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Re-defining Our Lust For Gold – Juice – Medium

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Re-visiting this paper has had me reviewing my thoughts on Satoshi’s comments in regard to Mises Regression theorem. Satoshi jumped straight past the implication that bitcoin contends with the theorem and instead commented on how an otherwise dull and useless gold, with unsurpassable transport properties, might likely be picked up as a money if there were no other alternatives available-regardless if it had an alternative (non money) use case or established price.

This is interesting to consider if we know that bitcoin’s early codebase had poker software “baked” into it as if Satoshi was trying to establish an initial use case but eventually abandoned the pursuit when realizing such a pursuit is not really necessary.

(Satoshi’s sentiments however don’t perfectly refute the Misean implication that money must either arise as an extension of an already established medium or exchange OR by having an already established exchange price for the medium that is to become money. He talks about how there could be many small initial petty use cases that eventually cause a spark where bitcoin could catch on has having value and implicate value (that speculation would arise and also fuel the movement).)

I sometimes then see bitcoin as properly treated academic experiment where the authors were able to stay removed from the perception of the results by other observers and to actually craft an implementation of the idea that was eventually launched.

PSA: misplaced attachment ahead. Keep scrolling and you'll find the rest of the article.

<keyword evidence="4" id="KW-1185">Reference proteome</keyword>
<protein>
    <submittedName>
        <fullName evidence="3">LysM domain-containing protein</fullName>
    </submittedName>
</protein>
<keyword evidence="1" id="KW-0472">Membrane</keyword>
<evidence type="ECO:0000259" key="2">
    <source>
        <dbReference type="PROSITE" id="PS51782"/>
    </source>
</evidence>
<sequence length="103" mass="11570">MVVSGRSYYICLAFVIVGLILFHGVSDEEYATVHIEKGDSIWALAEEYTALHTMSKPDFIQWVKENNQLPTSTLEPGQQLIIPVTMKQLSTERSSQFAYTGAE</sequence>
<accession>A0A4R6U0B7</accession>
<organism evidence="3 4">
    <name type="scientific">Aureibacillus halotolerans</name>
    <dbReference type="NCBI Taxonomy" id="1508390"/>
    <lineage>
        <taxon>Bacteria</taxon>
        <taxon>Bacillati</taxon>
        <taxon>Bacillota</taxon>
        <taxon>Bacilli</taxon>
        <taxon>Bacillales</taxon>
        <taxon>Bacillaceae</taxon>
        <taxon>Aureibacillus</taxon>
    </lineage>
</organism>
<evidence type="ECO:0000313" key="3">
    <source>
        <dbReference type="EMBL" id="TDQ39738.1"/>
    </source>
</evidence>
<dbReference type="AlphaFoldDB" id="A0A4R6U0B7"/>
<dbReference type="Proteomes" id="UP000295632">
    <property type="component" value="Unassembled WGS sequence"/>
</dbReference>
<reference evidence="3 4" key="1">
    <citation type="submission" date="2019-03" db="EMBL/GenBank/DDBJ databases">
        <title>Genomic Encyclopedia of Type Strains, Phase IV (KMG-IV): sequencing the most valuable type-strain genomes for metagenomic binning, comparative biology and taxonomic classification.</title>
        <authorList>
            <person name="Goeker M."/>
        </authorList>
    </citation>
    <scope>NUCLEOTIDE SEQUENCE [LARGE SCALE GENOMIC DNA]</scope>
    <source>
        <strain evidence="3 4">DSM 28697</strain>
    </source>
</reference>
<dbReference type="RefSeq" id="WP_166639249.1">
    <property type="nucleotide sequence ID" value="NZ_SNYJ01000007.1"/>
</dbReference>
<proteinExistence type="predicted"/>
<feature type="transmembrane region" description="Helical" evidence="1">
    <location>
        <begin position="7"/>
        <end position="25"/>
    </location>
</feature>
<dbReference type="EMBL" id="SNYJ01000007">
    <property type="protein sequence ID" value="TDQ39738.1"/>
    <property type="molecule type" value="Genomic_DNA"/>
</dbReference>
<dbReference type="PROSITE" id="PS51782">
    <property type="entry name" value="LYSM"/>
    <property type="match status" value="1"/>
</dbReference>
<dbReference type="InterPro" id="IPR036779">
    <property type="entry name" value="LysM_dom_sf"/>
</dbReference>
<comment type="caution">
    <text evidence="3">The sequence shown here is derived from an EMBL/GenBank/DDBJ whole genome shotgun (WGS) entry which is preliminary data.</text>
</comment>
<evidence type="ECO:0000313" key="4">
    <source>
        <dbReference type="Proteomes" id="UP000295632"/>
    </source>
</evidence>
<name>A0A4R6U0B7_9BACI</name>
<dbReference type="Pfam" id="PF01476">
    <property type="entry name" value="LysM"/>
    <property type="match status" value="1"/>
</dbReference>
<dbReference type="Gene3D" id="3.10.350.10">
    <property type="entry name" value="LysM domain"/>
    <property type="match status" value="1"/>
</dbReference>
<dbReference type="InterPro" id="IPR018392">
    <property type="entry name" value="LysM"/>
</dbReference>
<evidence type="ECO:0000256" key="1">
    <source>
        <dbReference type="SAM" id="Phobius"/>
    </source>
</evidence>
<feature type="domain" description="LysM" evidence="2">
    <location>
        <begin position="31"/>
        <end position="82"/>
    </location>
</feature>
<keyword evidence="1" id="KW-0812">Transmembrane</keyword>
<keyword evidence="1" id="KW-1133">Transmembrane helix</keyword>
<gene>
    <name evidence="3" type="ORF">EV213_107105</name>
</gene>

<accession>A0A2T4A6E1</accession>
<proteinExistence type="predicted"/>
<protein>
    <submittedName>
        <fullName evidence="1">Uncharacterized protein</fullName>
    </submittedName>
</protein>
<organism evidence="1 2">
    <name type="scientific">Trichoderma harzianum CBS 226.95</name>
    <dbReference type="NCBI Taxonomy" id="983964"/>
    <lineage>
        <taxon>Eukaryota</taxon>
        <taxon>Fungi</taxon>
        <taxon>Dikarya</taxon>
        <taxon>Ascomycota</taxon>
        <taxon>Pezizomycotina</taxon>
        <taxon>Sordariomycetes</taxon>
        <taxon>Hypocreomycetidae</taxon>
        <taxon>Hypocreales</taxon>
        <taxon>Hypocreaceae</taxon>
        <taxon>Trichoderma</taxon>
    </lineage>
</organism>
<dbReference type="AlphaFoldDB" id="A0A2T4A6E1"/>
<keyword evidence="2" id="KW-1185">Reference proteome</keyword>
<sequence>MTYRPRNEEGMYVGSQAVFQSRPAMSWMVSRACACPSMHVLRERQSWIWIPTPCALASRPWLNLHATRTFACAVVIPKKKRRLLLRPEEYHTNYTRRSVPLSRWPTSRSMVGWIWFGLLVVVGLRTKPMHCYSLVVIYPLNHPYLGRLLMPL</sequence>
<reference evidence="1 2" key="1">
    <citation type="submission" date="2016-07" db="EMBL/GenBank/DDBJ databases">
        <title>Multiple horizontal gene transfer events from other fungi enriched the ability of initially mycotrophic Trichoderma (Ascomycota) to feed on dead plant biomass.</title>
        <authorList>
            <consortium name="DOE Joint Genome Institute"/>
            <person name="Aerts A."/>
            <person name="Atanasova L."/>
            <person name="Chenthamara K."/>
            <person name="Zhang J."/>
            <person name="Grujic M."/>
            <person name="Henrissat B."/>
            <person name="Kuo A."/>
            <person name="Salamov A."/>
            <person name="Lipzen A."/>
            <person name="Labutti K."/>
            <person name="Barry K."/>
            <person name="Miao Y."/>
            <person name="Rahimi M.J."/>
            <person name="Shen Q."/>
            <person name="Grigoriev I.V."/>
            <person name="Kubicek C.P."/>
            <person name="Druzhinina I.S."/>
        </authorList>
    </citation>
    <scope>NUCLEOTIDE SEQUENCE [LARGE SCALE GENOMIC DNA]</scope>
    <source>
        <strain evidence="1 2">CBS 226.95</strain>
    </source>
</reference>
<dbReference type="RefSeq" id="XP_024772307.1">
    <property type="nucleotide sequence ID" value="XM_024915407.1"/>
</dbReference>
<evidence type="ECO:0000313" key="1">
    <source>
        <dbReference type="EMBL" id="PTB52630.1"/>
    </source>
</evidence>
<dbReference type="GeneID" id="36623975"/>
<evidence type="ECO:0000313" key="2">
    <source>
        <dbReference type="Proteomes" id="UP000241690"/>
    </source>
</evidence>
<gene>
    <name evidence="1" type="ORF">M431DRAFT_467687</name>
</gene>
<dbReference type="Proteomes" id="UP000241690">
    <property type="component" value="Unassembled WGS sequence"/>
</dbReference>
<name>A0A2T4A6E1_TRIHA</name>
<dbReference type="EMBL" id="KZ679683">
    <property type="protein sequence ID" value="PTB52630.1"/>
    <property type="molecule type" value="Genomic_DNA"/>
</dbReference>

Ultimately if Bitcoin becomes money it’s not that Mises theorem is wrong but rather that the implication that money must have first necessarily arose from a commodity that gained the most saleability on a market needs to be questioned and inquired into. (That Mises gives a plausible and rational possibility but also that Occam’s Razor might not necessarily apply)

I think at that time we will then inquire into the nature of our valuation of gold and that we will eventually see that as much as we valued gold for its initially observable properties (ie shiny but we probably didn’t know it was a superconductor when it was first discovered) we learned to value its properties when we brought it to the forefront of our attention because of its monetary usefulness (ie rather than its aesthetic applications).

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